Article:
WISCONSIN, (WAOW) — Confusion surrounding voting for people with disabilities continues to mount as the August 9th primary election nears.
This, just weeks after Wisconsin’s Supreme Court ruled voters must return their own ballots to the polls – a decision that’s lead to some voters taking matters into their own hands.
For almost three decades, Martha Chambers has been paralyzed from the neck down.
She has relied on help from others in order to cast her vote.
“To hand in my ballot in the email or to someone if I’m not able to get it in the mail on time, I need someone else.” said Chambers.
With the latest election, confusion surrounds whether her vote will count, with the state supreme court ruling in early July that only the voter can turn in an absentee ballot.
That ruling left many with disabilities frustrated.
“The Wisconsin Supreme Court and the Elections Commission said no, your vote doesn’t count and you aren’t going to be able to vote.” said Chambers.
Chambers and three other Wisconsinites with disabilities issued a lawsuit against the Wisconsin Elections Commission, over access to the ballot box.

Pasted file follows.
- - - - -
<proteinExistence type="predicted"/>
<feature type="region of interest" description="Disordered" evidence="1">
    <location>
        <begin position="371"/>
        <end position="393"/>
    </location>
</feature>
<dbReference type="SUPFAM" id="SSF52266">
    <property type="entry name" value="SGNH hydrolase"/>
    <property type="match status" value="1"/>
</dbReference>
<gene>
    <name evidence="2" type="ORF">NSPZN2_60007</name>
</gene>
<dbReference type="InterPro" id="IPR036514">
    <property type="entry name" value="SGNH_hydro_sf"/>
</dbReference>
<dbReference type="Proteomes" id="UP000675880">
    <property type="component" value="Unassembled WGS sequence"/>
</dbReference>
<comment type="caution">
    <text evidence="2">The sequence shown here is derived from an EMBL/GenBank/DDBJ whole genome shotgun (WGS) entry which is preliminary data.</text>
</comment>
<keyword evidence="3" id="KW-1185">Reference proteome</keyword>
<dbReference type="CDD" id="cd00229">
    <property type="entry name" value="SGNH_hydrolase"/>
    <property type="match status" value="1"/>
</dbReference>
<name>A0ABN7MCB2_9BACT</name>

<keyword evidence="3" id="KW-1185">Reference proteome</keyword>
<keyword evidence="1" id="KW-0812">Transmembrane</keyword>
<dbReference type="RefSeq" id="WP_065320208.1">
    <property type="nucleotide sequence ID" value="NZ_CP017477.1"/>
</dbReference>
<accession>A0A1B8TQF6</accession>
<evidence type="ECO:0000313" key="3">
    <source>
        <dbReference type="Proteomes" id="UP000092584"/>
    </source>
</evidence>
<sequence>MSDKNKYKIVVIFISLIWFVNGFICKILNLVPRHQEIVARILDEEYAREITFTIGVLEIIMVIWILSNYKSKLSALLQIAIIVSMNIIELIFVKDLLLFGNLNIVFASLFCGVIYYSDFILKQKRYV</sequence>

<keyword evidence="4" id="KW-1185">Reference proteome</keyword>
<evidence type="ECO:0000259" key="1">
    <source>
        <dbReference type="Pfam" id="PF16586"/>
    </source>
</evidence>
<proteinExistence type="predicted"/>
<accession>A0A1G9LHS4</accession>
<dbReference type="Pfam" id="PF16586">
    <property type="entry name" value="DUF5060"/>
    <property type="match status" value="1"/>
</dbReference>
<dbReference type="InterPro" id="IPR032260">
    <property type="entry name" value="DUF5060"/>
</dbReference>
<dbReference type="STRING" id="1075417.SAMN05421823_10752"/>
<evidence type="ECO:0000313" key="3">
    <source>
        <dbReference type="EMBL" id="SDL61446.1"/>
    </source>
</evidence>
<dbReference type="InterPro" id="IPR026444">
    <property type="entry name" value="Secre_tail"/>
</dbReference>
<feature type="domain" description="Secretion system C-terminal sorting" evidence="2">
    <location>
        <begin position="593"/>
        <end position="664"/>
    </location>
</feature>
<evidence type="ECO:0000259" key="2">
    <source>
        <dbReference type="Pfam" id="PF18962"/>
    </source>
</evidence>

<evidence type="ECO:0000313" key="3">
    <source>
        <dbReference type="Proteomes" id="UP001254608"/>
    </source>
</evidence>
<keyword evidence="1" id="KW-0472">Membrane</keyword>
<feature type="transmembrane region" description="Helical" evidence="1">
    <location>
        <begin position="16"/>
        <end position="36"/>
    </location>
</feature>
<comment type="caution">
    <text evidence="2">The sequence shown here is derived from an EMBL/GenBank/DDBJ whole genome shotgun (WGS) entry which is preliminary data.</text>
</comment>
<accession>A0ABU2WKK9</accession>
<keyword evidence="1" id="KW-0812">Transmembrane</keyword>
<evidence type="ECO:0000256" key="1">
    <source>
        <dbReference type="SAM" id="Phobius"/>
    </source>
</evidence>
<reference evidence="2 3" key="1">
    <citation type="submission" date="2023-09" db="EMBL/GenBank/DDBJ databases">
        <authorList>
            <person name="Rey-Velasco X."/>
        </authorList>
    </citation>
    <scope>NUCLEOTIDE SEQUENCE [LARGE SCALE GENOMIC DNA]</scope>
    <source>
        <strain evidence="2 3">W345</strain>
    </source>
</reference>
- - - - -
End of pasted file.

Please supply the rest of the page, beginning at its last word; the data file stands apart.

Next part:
“We are asking for a federal judge to clarify whether or not in Wisconsin our votes are going to count.” said Chambers.
Disability rights advocates said the issue stretches beyond just those trying to cast their ballots.
“They said they would be providing information to municipal clerks about the federal laws,” said Barbara Beckert, Director of External Advocacy for Disability Rights Wisconsin.
She said she hopes clarification will be given to all municipalities with the coming elections.
“The importance of understanding that there are federal laws in place that protect the rights of voters with disabilities and provide them with equitable access to voting and with rights to accommodations.” said Beckert.
Voters with questions or concerns may contact the voter hotline at (844) 347-8683 or email email@example.com